STA, 13 July 2021 - Criminal police are investigating last week's harassment of a number of MPs by anti-maskers in front of the National Assembly, while police security around the parliament building and of parliament staff has also been strengthened, the Ljubljana Police Department said in a written statement on Tuesday.
More MPs than initially reported were a target of harassment and threats, the police said, noting that "the numbers show that these were not individual accidental expressions of people's dissatisfaction with MPs".
The statement does not say how many MPs have been attacked after changes to the infectious diseases act was passed last Wednesday, but a number of MPs publicly said they had been threatened and even spat at by a group of people when leaving the National Assembly.
Speaker Igor Zorčič said on Monday that the National Assembly was considering pressing charges against the attackers, while it had been agreed that security of the National Assembly and its staff should be improved.
The Ljubljana Police Department also said today that the perpetrators had tried to influence how MPs should vote.
According to MP Jožef Horvat from the coalition New Slovenia (NSi), the group that surrounded him wanted to know how he had voted on the changes to the law. He believes Zorčič will not hesitate to take action, but also regrets that deputy group leaders were not unanimous on the matter on Friday when they met with the speaker as, he said, some left the meeting prematurely.
MPs Mojca Škrinjar, Alenka Jeraj and Janez Moškrič from the ruling Democrats (SDS) also spoke today about recent verbal harassments and threats they experienced when entering or leaving the parliament building.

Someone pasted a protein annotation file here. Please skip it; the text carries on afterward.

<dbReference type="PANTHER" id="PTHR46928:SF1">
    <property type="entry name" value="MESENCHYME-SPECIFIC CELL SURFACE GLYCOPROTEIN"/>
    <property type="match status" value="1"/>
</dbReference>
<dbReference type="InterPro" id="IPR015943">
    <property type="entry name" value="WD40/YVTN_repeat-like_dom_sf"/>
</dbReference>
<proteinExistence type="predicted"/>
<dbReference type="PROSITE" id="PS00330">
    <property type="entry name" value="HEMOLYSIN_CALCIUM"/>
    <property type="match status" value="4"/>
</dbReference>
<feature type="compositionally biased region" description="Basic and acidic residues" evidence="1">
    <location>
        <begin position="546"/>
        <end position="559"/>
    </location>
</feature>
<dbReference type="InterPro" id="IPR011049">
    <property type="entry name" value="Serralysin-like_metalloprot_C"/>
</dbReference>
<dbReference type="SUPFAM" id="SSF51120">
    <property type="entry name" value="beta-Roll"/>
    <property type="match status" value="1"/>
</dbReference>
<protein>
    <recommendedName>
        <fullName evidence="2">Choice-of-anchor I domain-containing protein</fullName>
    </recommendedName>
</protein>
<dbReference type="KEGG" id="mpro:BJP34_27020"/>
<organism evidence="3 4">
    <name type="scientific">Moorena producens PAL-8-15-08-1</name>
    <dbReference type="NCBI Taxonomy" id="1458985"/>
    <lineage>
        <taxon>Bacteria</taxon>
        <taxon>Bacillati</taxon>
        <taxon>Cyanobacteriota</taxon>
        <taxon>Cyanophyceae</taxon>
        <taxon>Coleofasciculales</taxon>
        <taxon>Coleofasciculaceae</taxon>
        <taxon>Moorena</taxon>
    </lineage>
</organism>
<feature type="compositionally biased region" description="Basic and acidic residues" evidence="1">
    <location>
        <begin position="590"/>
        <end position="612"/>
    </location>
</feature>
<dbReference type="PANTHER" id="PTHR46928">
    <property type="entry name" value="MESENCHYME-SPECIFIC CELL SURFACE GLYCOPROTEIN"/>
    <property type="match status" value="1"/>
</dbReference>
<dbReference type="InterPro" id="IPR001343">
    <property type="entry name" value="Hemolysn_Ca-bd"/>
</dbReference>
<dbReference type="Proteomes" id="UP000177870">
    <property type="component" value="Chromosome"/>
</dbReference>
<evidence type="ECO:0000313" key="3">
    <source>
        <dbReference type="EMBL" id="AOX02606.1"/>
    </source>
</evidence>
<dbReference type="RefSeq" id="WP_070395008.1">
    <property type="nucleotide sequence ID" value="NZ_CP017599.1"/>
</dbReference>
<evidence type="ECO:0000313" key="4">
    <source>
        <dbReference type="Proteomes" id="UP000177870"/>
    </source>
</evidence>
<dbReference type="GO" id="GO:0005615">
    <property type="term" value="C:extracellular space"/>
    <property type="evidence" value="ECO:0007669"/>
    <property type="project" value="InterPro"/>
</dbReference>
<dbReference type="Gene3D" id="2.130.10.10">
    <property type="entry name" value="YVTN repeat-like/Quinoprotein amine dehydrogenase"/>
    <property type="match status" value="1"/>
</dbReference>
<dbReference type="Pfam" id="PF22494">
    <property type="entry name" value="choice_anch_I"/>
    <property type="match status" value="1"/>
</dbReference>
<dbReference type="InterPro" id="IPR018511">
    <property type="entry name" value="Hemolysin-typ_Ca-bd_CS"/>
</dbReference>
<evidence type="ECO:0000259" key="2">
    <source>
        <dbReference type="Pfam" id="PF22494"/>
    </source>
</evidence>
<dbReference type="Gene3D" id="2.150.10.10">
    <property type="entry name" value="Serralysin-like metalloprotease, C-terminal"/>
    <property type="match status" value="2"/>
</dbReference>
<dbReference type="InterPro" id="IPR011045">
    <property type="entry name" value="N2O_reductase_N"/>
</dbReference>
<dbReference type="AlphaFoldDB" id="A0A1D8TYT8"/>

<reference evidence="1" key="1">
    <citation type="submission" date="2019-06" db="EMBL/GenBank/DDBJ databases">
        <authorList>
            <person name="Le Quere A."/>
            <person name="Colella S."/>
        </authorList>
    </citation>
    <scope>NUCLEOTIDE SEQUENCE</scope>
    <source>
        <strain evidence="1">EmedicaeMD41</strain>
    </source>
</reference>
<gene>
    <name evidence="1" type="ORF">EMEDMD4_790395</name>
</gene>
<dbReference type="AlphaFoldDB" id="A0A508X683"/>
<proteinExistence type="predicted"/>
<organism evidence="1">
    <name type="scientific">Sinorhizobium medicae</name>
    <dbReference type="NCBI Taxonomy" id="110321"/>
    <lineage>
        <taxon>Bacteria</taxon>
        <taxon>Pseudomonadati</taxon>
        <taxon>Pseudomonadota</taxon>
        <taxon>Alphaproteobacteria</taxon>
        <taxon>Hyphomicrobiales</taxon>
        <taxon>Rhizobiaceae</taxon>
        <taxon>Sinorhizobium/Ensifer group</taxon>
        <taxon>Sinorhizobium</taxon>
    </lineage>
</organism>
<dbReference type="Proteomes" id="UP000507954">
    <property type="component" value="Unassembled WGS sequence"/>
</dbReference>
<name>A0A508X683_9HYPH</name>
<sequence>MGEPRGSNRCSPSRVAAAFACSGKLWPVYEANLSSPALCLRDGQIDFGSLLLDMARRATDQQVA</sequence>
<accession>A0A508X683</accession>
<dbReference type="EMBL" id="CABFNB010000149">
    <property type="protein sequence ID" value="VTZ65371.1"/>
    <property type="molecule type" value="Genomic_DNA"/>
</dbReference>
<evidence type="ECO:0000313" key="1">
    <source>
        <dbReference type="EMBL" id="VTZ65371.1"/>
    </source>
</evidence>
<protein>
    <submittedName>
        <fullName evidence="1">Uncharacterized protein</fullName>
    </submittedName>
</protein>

The perpetrators jostled the two female MPs and none of the MPs received help by the police or security, the MPs said.
Jeraj highlighted that such conduct was unacceptable, saying she expected the competent authorities to take action in line with the law.
"We've been raising alarm for a long time, since slogan Death to Janšism started being tolerated, warning what this will lead to," she said, adding that the MPs had also turned to Speaker Zorčič but this came to nothing.
Prime Minister Janez Janša warned on Twitter that violence against MPs had been on the rise.
A parliamentary session or a session of the National Security Council or both would be needed to give the police and prosecution a chance to explain how they plan to curb "this spiral of violence", he said.
Opposition MPs also condemned the violence with National Party (SNS) leader Zmago Jelinčič saying the police should respond immediately and blaming leftist progressive media for the developments.
Marjan Šarec of his eponymous LMŠ party said that the situation was a reflection of today's society where everyone is allowed to do as they please. He said the MPs had not been harassed by leftists, but "boys and girls from all walks of life who joined forces and are now against everything".
Left's deputy group head Matej T. Vatovec sees the reason for the developments in the SDS's year-long actions and their rhetoric of division.
Matjaž Han, the head of SocDems deputy faction, called on his colleagues in parliament to de-escalate the situation, saying there were MPs both on the left and right poles of the political spectrum who incited hate speech. He also dismissed claims by some that anti-government protesters known as Friday cyclists had something to do with this harassment.
The government amended the infectious diseases act after the Constitutional Court declared parts of it and by extension the measures introduced during the epidemic unconstitutional because they gave the government too much leeway in introducing restrictions that affect fundamental rights.
The upper chamber vetoed the amendments yesterday in an unexpected move since no group of councillors had demanded a veto; the National Council simply met to automatically debate vetoes of all major laws to facilitate their prompt implementation.